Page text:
NEW YORK (MarketWatch) � Investors may have a decent opportunity to make money right under their noses and they don�t want to hear about it.
I�m talking about U.S. stocks, which have very quietly put up decent numbers. I�m not talking shoot-the-lights-out returns; if that�s what you�re looking for, you really need to get a grip.Click to Play Obama on insourcing American jobs
The president spoke at the White House with business and labor leaders, arguing that the time is ripe for bringing jobs back to America.
But those few investors who have stuck it out in U.S. equities have managed to do OK over the last couple of years and certainly much better than those who took fliers in �sure growth bets� like emerging markets.
Read Howard�s 2011 column on why emerging markets have had their day in MoneyShow.com.
Only U.S. Treasury bonds are hated more, and they were by far the best performing asset class last year. �The entire market has been wrong about fixed income for the last five years,� says Jay Kloepfer, director of capital markets and alternatives research at Callan Associates in San Francisco.
Callan is the creator of the well-known Periodic Table of Investment Returns, which shows graphically which asset classes were the best and worst performers every year.
The firm hasn�t published its latest version (including 2011) yet but preliminary data suggest U.S. stocks ranked near the top last year. The Standard & Poor�s 500 index just about broke even in a year when markets like China�s lost 20%.
Now before you start firing off comments, let me assure you I don�t work for Wall Street, the mutual fund industry or the U.S. government, and I don�t make money if you follow my advice.
But I happen to think investing in U.S. stocks is a good idea for any U.S.-based investor who wants to grow his or her nest egg. And though I don�t recommend a big stock position for anyone (no more than 50% of your assets), I would keep two-thirds of your equity holdings in U.S. stocks.U.S. economy not so bad off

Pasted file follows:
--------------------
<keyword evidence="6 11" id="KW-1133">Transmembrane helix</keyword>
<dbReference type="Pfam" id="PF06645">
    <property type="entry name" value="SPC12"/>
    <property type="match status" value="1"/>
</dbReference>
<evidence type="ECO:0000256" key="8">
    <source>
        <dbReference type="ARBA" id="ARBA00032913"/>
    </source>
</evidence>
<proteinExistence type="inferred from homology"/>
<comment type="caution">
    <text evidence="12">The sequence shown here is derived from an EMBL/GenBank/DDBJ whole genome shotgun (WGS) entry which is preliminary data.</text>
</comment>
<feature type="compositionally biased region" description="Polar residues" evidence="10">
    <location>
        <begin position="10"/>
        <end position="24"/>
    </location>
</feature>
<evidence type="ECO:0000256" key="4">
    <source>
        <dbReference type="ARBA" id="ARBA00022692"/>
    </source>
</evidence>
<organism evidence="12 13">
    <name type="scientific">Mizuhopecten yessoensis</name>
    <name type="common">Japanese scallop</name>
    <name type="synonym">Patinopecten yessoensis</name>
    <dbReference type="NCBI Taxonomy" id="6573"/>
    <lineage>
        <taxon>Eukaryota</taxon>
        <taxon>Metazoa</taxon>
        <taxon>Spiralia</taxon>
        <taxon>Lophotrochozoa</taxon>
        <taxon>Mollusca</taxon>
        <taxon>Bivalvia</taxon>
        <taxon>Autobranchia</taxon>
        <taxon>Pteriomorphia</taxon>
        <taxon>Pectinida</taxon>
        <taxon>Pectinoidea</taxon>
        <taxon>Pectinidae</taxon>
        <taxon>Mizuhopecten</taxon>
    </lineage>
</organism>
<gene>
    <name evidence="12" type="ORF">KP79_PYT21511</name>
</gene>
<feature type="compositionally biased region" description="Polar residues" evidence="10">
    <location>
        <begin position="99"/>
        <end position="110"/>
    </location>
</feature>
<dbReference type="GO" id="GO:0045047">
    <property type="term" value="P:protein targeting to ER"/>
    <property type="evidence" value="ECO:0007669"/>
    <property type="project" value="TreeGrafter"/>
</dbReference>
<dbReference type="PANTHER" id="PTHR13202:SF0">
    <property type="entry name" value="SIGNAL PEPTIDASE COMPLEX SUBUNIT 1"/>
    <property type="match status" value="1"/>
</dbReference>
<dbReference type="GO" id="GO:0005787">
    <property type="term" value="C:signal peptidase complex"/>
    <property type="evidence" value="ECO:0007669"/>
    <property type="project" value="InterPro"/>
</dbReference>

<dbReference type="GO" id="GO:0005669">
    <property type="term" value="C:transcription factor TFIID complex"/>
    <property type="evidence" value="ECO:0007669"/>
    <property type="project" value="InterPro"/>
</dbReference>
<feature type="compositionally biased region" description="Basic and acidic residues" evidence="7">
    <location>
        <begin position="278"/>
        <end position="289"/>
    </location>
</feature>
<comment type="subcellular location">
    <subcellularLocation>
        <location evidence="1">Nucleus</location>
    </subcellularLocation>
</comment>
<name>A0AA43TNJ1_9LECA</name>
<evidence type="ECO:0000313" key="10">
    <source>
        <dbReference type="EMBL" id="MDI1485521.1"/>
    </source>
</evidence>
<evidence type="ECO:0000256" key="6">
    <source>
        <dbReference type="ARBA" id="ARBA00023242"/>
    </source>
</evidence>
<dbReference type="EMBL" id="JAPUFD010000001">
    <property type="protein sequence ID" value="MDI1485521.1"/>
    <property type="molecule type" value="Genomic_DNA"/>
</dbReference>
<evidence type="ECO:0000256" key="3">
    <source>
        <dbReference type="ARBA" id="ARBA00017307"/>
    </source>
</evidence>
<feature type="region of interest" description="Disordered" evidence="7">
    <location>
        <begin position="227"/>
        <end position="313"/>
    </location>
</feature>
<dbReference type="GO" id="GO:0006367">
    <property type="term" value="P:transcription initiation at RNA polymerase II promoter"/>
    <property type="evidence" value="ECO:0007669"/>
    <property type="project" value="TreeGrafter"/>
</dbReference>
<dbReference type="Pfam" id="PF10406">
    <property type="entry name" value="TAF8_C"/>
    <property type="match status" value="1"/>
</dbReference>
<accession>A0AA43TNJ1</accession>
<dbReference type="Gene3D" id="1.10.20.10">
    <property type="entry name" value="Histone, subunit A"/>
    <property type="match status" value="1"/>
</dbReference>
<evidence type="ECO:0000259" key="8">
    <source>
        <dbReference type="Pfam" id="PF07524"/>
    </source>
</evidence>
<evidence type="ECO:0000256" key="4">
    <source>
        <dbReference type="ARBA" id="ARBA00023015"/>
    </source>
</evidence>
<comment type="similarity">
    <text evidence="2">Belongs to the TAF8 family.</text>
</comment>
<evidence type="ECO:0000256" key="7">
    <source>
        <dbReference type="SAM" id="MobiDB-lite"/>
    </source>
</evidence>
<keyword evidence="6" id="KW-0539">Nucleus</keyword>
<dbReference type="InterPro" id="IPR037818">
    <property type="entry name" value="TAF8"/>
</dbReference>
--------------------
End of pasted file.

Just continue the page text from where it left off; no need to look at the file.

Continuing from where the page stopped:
Why? Mostly because the U.S. economy isn�t as bad as so many people think it is. Yes, unemployment is going to remain high for years to come, and that will hurt a lot of people. But investing is all about change, specifically the direction of that change, and from that standpoint the economy and employment are moving in the right direction.
We�ve had private-sector job growth for 22 consecutive months, manufacturing is rebounding and consumer spending is pretty strong.
�The U.S. economy is improving. It�s improving very slowly,� says Richard Bernstein, former chief investment strategist for Merrill Lynch who is now CEO of Richard Bernstein Advisors in New York. �Ultimately the trend is in the U.S.�s favor.�
Bernstein has preferred U.S. equities to emerging-market stocks for some time. In fact, he says the S&P 500 has outperformed the BRICs (Brazil, Russia, India and China) over the last four years, from 2008 to 2011.
U.S. companies are starting to bring jobs back to the U.S. because the total costs of making goods here are lower and the American work force is so productive. Last week the Wall Street Journal reported that wage and benefit costs at a Caterpillar plant in Illinois are less than half of what they are at another plant across the border in Ontario, Canada.